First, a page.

In last print edition of Let’s Talk About Sex, we talked about the benefits of cuddling. Overall the piece was well received. I got a few messages from people thanking me for considering the benefit non-sexual touching in a column that normally deals with topics of the raunchier variety.
Overall, I was pretty proud of the piece, and the issue as a whole. That was until I read the print version of the column, which featured this sentence, “Get your head out of the gutter, I’m talking about cuddling.” I know that one-hundred-ten percent of people ignored the statement but, being the neurotic masochist that I am when it comes to my work, I started freaking out.
When I submitted the piece to the proverbial journalistic machine, the sentence originally read, “get your head into the gutter, I’m talking about cuddling.” It was meant to be a “clever” turn of phrase on the sex negative cliché. I say “clever” because that’s my description and no one else’s. Unfortunately my “cleverness” slipped pass the AP style tyrants, more commonly known as copy editors, who looked over the piece before publication.
I’m not blaming the copy-editors for the change. No matter how clever, excuse me, “clever” I thought myself to be, it’s a decidedly odd change to a common phrase. But the change does bring up an issue that I I’ve been focusing on lately, sex positive nomenclature.
Sex positive nomenclature is simply the idea that we should look at the words we use to describe or relate to our sexuality and change the verbiage to something more sex positive. For example, the phrase “get your mind out of the gutter,” suggests that by thinking sexually your mind is stewing in garbage, refuse, or other waste products. By changing the phrase to “get your mind into the gutter” I was trying to make fun of the ridiculous notion that sexual thought is dirty or to say that if it is dirty then I want to wallow in the so-called filth.
One of the biggest gripes I have with the way we talk about sex is our use of the word “fuck”. I love the word “fuck,” I love saying it and I loved typing it. In fact every time I reread this portion of this article, I’m going to say “fuck” more emphatically than the previous read, just because I can and it feels good. But the word “fuck” has a stronger negative connotation than it does positive and thus earns the top spot on my proverbial shit list.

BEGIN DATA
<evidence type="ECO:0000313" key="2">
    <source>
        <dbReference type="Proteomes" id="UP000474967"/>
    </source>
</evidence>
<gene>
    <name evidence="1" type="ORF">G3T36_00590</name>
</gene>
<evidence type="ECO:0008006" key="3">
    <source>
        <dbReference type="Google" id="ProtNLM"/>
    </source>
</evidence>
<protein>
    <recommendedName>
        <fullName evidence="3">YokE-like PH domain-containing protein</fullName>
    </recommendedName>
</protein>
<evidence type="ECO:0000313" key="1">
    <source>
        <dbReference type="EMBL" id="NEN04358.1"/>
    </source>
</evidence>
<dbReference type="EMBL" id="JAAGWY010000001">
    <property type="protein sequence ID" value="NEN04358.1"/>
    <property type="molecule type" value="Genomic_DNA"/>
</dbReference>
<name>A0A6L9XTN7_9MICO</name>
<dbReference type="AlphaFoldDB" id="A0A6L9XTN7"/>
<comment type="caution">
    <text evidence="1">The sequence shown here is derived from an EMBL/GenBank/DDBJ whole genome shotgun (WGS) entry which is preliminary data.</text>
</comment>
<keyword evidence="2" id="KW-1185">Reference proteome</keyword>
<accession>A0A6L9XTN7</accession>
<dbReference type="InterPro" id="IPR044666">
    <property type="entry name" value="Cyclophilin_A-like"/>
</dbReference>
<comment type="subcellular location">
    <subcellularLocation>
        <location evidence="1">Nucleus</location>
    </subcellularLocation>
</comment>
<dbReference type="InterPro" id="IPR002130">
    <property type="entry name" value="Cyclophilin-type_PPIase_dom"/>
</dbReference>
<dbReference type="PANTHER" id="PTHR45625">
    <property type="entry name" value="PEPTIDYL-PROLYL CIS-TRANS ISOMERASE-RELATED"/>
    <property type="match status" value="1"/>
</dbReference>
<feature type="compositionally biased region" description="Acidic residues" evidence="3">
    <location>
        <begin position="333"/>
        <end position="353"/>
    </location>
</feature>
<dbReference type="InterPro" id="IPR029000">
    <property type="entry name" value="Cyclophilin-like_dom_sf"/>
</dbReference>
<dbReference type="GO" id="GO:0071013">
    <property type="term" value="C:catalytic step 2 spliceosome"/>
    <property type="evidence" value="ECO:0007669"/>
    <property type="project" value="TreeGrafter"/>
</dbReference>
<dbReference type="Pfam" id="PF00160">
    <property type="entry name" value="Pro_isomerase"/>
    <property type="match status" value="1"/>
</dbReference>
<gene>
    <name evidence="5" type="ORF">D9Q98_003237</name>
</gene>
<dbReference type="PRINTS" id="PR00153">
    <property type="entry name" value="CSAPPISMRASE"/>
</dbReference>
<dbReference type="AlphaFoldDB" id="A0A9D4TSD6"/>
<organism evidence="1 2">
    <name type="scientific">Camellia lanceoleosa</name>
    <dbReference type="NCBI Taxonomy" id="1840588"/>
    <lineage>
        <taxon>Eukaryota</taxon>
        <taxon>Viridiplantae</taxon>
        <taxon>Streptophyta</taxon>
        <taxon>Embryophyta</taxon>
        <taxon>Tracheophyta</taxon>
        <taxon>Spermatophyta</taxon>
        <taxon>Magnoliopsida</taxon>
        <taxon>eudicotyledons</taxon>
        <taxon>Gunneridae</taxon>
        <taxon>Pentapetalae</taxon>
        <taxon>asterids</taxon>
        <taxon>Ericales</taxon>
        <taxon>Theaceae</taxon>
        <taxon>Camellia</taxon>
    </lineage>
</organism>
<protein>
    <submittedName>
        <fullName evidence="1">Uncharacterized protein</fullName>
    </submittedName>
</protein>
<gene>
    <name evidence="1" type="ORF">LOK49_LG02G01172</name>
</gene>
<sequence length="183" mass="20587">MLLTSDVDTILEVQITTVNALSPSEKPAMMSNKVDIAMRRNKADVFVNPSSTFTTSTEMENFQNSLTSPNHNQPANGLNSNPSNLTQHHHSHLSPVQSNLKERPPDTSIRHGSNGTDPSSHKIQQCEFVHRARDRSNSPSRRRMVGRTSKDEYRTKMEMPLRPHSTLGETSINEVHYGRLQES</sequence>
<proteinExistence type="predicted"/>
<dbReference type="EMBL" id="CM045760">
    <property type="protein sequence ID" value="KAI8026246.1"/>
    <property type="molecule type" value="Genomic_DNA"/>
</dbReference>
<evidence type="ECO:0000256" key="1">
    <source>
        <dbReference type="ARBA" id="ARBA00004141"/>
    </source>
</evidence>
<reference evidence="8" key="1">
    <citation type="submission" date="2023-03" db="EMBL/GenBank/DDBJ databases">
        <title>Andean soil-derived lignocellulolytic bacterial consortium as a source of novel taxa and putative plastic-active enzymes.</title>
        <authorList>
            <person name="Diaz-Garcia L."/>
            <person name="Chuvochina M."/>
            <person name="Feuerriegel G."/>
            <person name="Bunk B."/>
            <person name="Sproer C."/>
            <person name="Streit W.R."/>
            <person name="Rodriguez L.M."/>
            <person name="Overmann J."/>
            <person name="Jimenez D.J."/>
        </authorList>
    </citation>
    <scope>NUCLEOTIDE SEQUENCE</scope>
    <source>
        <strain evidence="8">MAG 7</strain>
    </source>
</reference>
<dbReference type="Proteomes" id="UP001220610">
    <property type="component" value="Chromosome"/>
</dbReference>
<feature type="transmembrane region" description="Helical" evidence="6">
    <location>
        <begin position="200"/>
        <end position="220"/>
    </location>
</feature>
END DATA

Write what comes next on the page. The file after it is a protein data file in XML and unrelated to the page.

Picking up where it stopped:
The word “fuck” has a myriad of meanings and forms, which would probably push my boss into a supersonic shriek of rage and deletion if I laid them out in their original forms, so I’m going to forgo that (redacted) and work around it. The word “fuck” can mean to have sex, “it’s most literal meaning,” according to Wikipedia, to disturb, to be cheated, to be broken or damaged, a contemptible person, and something that is annoying or abnormal.
Of those many uses, only one is positive. But even when used for that purpose, it still carries the baggage of its far greater number of purely negative uses/definitions. I guess you could say everyone wants to “fuck”, but nobody wants to be” fucked”, which is interesting. It suggests that being “fucked,” which has zero positive uses, is a bad thing.
So, does that mean that ever person who has ever been penetrated has had something bad happen to them? Most people would say no, and I would strongly agree with them. But if that’s true then where did connect the two and why do so many men find the idea of being “fucked” so incredibly disturbing? I wasn’t able to find any sources for the origin of the use of the word “fucked” as a pejorative. But I have theories, all of which are centered on a sexist and incredibly sex negative culture using certain words to express their discomfort concerning sexuality without addressing it head on.
I do not believe that addressing the problems with sexual nomenclature, which really needs a better name, will be some sort of cure all of our sexual hang-ups and issues. But I do think that changing the way we talk about sexuality will change the discussion about it, which changes our thoughts about it, which changes people’s behaviors. Since that’s the ultimate goal, why not start changing it within yourself?
Try to make small changes with yourself. Maybe you can try to only use the word “fucked” in the positive sense. We have a ton of words to express our feelings on topics like things that are disturbing, cheaters, unfair, broken, damaged, contemptible, annoying, and abnormal, use those instead. Maybe you can expand upon the notion of being “fucked” to say things like, “fucked without proper lubrication,” which can be quite painful for all parties involved, or “don’t fuck you,” which is definitely a bad thing, especially when it’s cold or rainy. The slight changes removed the negative connotation from the act of sex as a whole and put it on a sexual act that is often painful or at least uncomfortable, and are.
I know this seems like one of those nitpicky things that only people who care too much seem to bring up, but it’s really not. If you are with me in this battle for sexual advancement, which also needs a better name, then you know that sometimes it’s the little things that count. C’mon, get your head into the gutter that was totally a penis joke.
Five years, more than 700 blogs, 50 videos, 40 podcasts, 3 events, 2 ebooks and 1 directory - LTASEX is a self-funded labor of love. If you get value out of LTASEX, consider tossing a couple bucks this way. Your donations help ease the burden on my slender pockets and allow me to spend more time working on new content for you.
Thank you for your continued support!